This is not the first time the NHL has pulled the rug out from under their fans. In 2007, a grassroots campaign to send journeyman stay-at-home defenceman Rory Fitzpatrick to the game bubbled up; when he started to lead the balloting, the NHL implemented embarrassingly weak CAPTCHA tools, then a time delay between votes, before a mysterious drop-off in voting totals cost him a spot. Some suggest this happened because the NHL nefariously deleted 100,000 Fitzpatrick votes.
The Sabres’ Zemgus Girgensons also experienced this last year, partly because he had the fervent support of his home country of Latvia, partly because of this Latvian rap song about him, and partly because, well, his name is Zemgus Girgensons, which is tremendous. The NHL, though, didn’t seem to need to scupper his chances, perhaps if only because there weren’t too many better options from Buffalo, or perhaps in a bid to grow its brand in hockey-mad Latvia.
But what’s most galling about the Scott trade—even if somehow the league had nothing to do with it—is what it says about the NHL: it believes the All-Star Game still matters, if it ever did.
This, despite the fact that the NHL’s own history of tinkering with the All-Star Game proves it doesn’t matter. This year will mark the debut of a new format, a series of 3-on-3 games. Before that, the novelty was pitting North American stars against their World compatriots, or making two captains pick the teams, like a school-lot game of pick-up. Stars often bow out, either way; Sidney Crosby, one of the NHL’s brightest lights and a major face of the league, has attended the game all of once, usually deploying questionable excuses, while Jaromir Jagr, another one of this year’s All-Star captains, has said on the record that he’d rather not go. For two seasons, between 2005 and 2006, the All-Star Game didn’t even exist, and it was not mourned. It’s not as if the league even necessarily sees the sport as sacred and untouchable: It’s hard to forget the era when the league threw a neon light trail onto the puck for broadcasts, a carnival trinket that made the game look like Tron.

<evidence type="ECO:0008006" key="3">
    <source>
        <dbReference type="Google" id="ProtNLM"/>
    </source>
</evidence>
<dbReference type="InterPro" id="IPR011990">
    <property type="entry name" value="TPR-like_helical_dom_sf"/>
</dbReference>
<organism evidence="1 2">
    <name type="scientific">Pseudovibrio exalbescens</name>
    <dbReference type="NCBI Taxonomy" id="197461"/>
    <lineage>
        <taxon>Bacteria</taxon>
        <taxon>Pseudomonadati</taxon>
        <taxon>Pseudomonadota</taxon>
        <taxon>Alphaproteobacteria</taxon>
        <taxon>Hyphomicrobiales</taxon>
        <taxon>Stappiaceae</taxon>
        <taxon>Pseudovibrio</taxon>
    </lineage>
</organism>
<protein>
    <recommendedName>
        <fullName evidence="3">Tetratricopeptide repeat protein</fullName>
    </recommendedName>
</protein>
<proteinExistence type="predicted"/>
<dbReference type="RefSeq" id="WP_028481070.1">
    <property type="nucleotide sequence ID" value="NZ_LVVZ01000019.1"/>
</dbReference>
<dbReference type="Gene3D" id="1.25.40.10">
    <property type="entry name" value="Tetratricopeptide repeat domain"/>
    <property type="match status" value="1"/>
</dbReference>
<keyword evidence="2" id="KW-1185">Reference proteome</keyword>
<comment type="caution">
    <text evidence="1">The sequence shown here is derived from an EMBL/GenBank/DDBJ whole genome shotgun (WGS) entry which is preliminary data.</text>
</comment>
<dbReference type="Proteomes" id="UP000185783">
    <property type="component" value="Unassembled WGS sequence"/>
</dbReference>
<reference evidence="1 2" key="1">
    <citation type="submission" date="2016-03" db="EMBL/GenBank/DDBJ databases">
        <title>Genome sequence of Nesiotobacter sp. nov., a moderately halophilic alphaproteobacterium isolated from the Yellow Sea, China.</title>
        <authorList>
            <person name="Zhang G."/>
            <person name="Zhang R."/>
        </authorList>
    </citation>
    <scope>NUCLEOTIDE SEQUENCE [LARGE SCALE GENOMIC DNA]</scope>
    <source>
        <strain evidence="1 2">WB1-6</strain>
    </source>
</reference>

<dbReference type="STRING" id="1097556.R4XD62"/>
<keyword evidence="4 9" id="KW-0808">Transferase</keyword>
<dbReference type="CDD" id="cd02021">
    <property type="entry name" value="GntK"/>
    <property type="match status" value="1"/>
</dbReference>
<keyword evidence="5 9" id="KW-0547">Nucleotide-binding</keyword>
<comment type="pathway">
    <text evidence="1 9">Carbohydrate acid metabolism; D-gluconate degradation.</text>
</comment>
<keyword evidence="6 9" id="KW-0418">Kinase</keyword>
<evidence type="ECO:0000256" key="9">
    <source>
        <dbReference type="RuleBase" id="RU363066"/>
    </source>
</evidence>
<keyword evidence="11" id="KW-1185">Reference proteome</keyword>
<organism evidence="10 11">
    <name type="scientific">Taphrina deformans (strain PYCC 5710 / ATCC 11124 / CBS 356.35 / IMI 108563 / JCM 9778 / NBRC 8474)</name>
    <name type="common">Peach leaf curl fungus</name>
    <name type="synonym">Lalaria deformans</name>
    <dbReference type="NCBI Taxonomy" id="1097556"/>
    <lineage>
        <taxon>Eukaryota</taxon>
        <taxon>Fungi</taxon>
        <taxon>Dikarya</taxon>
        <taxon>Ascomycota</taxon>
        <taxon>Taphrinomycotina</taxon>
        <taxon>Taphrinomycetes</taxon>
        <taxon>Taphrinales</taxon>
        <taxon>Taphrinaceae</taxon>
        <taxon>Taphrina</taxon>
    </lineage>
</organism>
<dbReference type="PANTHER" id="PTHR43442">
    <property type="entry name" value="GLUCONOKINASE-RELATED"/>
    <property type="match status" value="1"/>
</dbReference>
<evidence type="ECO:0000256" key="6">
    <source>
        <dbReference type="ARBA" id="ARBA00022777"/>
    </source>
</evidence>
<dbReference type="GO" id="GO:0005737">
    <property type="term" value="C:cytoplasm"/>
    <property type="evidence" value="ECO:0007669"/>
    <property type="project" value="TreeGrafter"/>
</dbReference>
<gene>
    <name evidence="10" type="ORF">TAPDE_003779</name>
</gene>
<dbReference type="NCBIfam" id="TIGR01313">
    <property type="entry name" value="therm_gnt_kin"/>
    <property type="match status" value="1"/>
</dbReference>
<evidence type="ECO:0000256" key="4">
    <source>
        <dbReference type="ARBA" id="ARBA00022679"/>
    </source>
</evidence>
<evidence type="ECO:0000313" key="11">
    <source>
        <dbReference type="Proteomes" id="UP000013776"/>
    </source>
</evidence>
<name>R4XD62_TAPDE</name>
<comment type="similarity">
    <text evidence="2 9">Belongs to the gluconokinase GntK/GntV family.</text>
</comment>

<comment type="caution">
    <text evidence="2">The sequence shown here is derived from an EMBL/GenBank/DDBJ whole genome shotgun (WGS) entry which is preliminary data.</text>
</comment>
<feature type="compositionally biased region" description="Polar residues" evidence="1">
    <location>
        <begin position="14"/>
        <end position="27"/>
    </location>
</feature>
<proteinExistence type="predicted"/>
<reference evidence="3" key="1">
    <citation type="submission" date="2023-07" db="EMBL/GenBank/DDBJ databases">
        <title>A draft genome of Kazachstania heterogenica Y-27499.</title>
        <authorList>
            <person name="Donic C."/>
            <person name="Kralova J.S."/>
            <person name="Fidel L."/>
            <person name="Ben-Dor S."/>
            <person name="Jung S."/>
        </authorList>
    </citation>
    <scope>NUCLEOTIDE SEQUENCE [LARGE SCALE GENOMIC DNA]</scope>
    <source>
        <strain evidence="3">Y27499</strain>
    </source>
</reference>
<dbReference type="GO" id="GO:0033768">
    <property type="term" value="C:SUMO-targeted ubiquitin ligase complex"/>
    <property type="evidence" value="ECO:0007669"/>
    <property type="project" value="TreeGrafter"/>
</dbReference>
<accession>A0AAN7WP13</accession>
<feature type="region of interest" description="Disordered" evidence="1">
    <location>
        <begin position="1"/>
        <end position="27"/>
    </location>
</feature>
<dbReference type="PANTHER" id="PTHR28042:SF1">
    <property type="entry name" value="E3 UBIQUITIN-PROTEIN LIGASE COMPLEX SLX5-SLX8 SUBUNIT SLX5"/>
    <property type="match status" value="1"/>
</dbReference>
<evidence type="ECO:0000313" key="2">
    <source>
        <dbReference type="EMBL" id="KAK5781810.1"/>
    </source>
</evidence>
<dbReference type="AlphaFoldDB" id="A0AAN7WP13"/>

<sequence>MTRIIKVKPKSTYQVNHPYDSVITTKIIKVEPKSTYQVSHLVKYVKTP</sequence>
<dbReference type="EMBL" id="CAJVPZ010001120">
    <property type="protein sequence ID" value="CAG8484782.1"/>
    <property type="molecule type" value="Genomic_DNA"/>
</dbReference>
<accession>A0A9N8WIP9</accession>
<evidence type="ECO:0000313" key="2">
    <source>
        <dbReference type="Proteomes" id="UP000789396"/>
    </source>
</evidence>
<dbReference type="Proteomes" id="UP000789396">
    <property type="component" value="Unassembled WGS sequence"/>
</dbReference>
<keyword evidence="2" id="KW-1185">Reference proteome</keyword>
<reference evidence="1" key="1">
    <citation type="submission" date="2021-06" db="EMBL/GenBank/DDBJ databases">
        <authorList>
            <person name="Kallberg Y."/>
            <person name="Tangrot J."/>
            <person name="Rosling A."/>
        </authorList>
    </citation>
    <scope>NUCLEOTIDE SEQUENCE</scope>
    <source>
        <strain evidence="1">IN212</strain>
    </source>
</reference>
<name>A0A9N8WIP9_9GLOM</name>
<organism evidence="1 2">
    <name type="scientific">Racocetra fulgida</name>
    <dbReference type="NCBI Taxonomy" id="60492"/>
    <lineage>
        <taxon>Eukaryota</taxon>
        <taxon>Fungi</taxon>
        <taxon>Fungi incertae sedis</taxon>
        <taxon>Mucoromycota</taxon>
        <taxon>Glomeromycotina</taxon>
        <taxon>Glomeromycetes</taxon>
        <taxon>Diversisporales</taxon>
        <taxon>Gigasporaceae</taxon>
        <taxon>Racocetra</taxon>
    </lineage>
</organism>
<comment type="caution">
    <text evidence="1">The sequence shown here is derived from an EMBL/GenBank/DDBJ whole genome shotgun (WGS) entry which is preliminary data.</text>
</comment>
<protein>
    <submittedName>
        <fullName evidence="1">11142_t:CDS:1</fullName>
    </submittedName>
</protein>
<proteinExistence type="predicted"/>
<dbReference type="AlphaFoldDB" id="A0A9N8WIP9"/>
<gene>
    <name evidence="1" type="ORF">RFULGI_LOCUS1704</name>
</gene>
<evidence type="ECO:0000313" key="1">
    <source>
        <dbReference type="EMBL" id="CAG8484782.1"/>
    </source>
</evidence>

Instead, the NHL saw this as an opportunity to enforce its ridiculous rule, not just upon Scott—who under the Code should have done the right thing and stood down—but on its fans. This kind of condescension is the one that hockey players are used to having enacted on them—the kind that gets P.K. Subban criticism for being too “flashy”—but is now being doled out on the people who pay to watch the games.
Fans were supposed to play their part, be on their best behaviour, perform their role. The ones who supported this campaign have been cast as false fans, as the invaders at the gates; Don Cherry, an anthropomorphic stone slab of the Code, slammed the fans for voting them in, but it’s not the fans’ fault that the rules changed after the game was played. These aren’t false fans, they are fans all the same—but they didn’t play their part. And now, instead of letting it happen, us moving on, and fan voting quietly being changed next year, Scott and the fans will be punished, suddenly. This, the NHL is saying, is why you can’t have nice things.
Much has been made of the league’s callousness, reportedly orchestrating the trade of someone about to become a father of twins, just to purify a meaningless novelty game. But this incident is even more reflective of the league’s warped sense of self. It will claim that “hockey is for everyone,” as per its slogan—but it isn’t, unless you obey the Code, a screed that now goes for players and fans alike.
So to boycott the NHL All-Star Game? Don’t worry. You probably weren’t going to watch it anyway. But now you have a reason: The NHL doesn’t want you to. And as per the rest of its Code: if you’ve been wronged, fight back.